Don’t be fooled, that isn’t a reflection, its the view finder of the Note 5.

In our experience the camera performed better than our eyes, especially in low light without sacrificing colour or contrast. You won’t need Instagram filters anymore, but you may need a new data plan to share the 5 312×2 988p images you are able to snap.

The front facing camera is, by contrast, a rather small 5MP affair, but don’t let that fool you: the pictures that it captures are great. It’s even got a usable “beauty filter”, which applies instant PhotoShop-style effects to make you look better. On many phones, like the Huawei P8 or the LG G4, this virtual botox is over-aggressive and makes your face look expressionless or just a bit smudgy.

With great power…

The big screen and big camera do draw a lot of power, however. The Galaxy Note S5 has a very large 3 000mAh battery built-in, but even that struggles with the demands of this high-end handset.

Under normal usage, with WiFi, NFC and Bluetooth switched on, screen brightness at 80% and light browsing, calls and messaging – we found that the Galaxy Note 5 lasted about a day before dying. Heavy usage – same settings as normal but more aggressive browsing, downloading and a screen brightness of 100% – got us half way through the day.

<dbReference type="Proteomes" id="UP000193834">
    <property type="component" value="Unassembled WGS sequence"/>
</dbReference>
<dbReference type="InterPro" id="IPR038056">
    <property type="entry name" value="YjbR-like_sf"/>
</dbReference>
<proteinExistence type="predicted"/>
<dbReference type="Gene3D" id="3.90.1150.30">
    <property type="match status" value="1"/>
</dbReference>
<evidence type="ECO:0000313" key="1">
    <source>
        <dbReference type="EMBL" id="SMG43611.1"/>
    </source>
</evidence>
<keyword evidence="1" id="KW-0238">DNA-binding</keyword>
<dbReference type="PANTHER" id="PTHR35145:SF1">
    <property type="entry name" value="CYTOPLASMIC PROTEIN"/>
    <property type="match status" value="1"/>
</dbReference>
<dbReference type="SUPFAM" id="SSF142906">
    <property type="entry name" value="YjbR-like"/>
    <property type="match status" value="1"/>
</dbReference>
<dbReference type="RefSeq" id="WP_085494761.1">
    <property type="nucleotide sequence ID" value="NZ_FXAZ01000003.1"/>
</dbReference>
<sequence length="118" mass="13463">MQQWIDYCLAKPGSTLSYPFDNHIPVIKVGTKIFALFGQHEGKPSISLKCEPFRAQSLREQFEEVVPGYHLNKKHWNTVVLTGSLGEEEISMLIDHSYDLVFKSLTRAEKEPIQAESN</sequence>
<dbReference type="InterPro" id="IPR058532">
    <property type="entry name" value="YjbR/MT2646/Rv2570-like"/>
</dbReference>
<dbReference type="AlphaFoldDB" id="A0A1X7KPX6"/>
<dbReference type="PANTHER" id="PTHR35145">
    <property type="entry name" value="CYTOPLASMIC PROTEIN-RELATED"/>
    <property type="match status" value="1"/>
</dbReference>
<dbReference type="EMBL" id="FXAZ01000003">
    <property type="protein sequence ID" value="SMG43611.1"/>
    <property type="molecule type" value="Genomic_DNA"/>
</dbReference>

The redeeming feature is that you are able to charge the phone quickly thanks to Fast Charge support, in our tests an average charge took between an hour to an hour and a half depending how badly the battery was drained.

On the downside, this is the first Galaxy Note from Samsung not to feature a removable battery – and that’s a feature which we miss. It’s also apparently outevolved the need for upgradeable storage: there’s no microSD card slot here either.

For shame.

The write stuff

So what of the main phone functions? As is increasingly the norm, the physical Home button doubles up as a fingerprint reader which we found to be very fast and very accurate. Setting it up requires placing your thumb or which ever finger you prefer (we recommend the thumb on the hand which holds the phone) at least 25 times so that the software can map your fingerprint.

The fingerprint reader requires a second to scan your finger and unlock.
The fingerprint reader requires a second to scan your finger and unlock.